An autopsy has revealed that a 23 year-old Danish man died after being placed in an illegal police restraint, prompting calls for the case to be brought before the United Nations torture committee.
Ekrem Sahim suffered a heart attack and fell into a coma when seven police offers placed him in the banned total appendage restraint position (TARP).
The method, which involves the prisoner being laid on their front before having their hands cuffed behind their back and their ankles put in a leg-lock, has been illegal in the country since 1994 after 18 year-old Benjamin Shou also fell into a coma when he was placed in the position by police on New Year’s Eve in 1992. He suffered brain damage and never awoke, dying in a care home 16 years later.
Since the latest case emerged, the Danish United Nations Association (FN-forbundet) has condemned the continued use of the restraint method by prison guards. “The use of a leg-lock is contrary to the UN convention against torture,” Tue Magnussen of the organisation wrote in a press release.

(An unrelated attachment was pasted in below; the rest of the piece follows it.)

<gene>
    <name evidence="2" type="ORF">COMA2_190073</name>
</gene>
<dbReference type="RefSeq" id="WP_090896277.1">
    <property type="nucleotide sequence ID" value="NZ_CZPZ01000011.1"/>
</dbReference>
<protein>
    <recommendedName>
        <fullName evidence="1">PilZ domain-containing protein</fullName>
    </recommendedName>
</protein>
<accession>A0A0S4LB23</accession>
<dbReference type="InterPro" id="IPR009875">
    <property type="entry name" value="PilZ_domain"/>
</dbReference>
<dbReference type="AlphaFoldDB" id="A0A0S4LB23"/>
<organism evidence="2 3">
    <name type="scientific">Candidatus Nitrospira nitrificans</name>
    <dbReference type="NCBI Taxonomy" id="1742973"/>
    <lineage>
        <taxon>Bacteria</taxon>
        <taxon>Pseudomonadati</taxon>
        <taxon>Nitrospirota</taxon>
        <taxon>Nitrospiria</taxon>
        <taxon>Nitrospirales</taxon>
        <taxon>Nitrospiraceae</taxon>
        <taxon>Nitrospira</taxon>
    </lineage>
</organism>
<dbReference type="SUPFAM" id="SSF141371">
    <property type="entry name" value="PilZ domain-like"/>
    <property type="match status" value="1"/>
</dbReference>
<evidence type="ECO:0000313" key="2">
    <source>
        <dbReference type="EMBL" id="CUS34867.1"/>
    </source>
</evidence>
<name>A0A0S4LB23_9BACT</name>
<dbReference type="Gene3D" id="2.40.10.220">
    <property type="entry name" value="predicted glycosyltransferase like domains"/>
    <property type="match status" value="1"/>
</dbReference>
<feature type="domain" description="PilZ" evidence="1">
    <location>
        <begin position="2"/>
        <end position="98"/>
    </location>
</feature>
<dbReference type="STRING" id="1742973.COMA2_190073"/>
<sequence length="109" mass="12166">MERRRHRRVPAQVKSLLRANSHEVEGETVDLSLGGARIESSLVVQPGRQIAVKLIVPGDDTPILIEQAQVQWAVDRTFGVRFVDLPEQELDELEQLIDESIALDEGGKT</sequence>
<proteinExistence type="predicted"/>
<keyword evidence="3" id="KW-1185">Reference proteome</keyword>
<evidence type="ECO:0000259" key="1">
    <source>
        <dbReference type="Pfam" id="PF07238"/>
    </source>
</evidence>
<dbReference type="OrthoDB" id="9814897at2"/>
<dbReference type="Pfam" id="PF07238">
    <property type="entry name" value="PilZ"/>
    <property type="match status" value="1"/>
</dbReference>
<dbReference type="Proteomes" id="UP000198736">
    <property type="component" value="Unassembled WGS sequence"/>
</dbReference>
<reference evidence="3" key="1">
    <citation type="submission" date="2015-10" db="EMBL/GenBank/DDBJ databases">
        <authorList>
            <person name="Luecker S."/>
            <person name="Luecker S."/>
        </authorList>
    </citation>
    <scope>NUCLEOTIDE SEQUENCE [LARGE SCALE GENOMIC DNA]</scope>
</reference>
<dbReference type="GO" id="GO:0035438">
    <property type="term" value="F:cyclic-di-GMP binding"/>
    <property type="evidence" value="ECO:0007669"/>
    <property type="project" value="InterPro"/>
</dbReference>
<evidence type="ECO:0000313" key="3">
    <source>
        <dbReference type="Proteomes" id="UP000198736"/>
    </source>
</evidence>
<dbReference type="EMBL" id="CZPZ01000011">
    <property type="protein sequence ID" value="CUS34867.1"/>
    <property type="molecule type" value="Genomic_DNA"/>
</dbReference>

Magnussen also criticised the Danish government for not revealing that TARP was still being used in the country when it compiled its report on human rights for the UN in May. “Leg-locks contravene the UN’s principles that you don’t treat people in inhuman or degrading ways, so the UN Human Rights Council should have been informed when Denmark was under examination,” he told MetroXpress.
Kim Osterbye from the Danish Prison association told the newspaper, however, that they were not informed about the risks. “It is stated in the autopsy report that it is well known in the medical community that the use of a leg-lock in extreme circumstances can lead to death,” Osterbye said. “And if this is correct, that this is common knowledge, then it’s not acceptable that we have not been informed.”